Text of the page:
A headhunter shape of microcatheter to engage both the aneurysm and taking support from the opposite wall of the parent vessel has also been described to successfully cannulate the aneurysm.[6] This technique is better suited for sidewall aneurysms in proximal large vessels. In our case, due to the location of the aneurysm, shaping alone could not provide stable access.

Another challenge in such cases is to deploy a small coil carefully. The literature on very small aneurysm coiling suggests placing a small size soft coil without excessive manipulation.[4] [5] Studies have shown the utility of placing a single appropriate-sized coil, accepting the under coiling, and ignoring any small loop herniating outside the sac.[4] In our case, we specifically used a soft coil with mechanical detachment. We purposefully used this coil as our plan included placement of a single coil and then waiting for a while to see for the stability of the coil after deployment. This coil by having mechanical detachment had fewer chances of failure to detach after prolonged deployment.

We were able to carefully place the coil inside the sac with stable microcatheter positioning. The coil mass remained stable for the next 10 minutes. However, during retrieval of the microcatheter, there was a migration of a small loop into the left A1 ACA. The loop remained stable and the aneurysm was completely obliterated. After observing for 30 minutes, final check runs were taken and the patient was extubated.

A previous study has also shown acceptance of small migrated coil to be safe with good clinical outcome in very small aneurysms.[4]

We describe this balloon-catheter buddy technique for controlled microcatheter movement and adequate placement of microcatheter tip near the neck of a very small aneurysm. Any uncontrolled movement of microcatheter can have catastrophic complications; we believe that this technique can give control to the operating interventionist for careful maneuvering in very small aneurysm with the added advantage of the presence of a balloon in case of inadvertent rupture.

IEC-approved.


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Conflicts of Interest

None declared.


Address for correspondence

Vikas Bhatia, DM, Neuroradiology Section
Department of Radiodiagnosis
Post Graduate Institute of Medical Education and Research, Chandigarh 160012
India   

Publication History

Publication Date:
29 June 2021 (online)

© 2021. Indian Society of Vascular and Interventional Radiology. This is an open access article published by Thieme under the terms of the Creative Commons Attribution-NonDerivative-NonCommercial-License, permitting copying and reproduction so long as the original work is given appropriate credit. Contents may not be used for commercial purposes, or adapted, remixed, transformed or built upon. (https://creativecommons.org/licenses/by-nc-nd/4.0/).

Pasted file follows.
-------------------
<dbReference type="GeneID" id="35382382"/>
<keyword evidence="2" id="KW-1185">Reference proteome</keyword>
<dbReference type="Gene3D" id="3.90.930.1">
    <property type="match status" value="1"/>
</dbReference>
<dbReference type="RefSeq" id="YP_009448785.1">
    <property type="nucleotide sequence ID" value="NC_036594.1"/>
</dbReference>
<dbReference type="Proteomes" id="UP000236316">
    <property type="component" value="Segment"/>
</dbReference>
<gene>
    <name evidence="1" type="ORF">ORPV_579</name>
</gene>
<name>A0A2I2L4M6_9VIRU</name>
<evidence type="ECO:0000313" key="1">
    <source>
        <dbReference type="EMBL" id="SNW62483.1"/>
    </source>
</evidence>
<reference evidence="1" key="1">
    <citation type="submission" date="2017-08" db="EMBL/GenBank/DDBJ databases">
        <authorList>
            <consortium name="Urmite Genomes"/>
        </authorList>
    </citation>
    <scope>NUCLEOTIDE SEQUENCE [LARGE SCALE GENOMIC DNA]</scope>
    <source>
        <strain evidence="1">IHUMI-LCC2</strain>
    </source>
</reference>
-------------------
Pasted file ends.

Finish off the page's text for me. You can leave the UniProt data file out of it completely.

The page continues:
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Zoom Image
Fig. 1 (a) Maneuvering of the shaped coiling catheter resulted in repeated fall into the left middle cerebral artery (MCA) (curved arrow, dashed catheter) due to sharp angulation of left A1 anterior cerebral artery (ACA) and the proximity of a very small aneurysm to the ICA bifurcation. (b) Placement of balloon in the left MCA. (c) Advancement of coiling microcatheter into the left A2 ACA. (d) Buddy effect of the microcatheter and balloon resulted in a controlled movement and secure placement of the microcatheter tip into the neck of the aneurysm.
Zoom Image
Fig. 2 Digital subtraction angiography (DSA) oblique working position run shows the placement of microcatheter (black arrow) in the left A2 anterior cerebral artery (ACA) and balloon (right arrow) in left M1 middle cerebral artery (MCA).
Zoom Image
Fig. 3 (a) Digital subtraction angiography (DSA) oblique working position run shows the stable placement of the microcatheter at the aneurysm neck with buddy support from the balloon (white arrow) even though there were considerable tension and looping of microcatheter in proximal ICA(black arrow). (b) Successful placement of small coil in the aneurysm with complete obliteration and normal opacification of anterior cerebral artery (ACA) and middle cerebral artery (MCA) vessels.
Zoom Image
Fig. 4 Digital subtraction angiography (DSA) oblique working position run shows the migration of small coil loop in the left A1 anterior cerebral artery (ACA) (white arrow) with normal opacification of the ACA. The aneurysm shows complete obliteration (black arrow).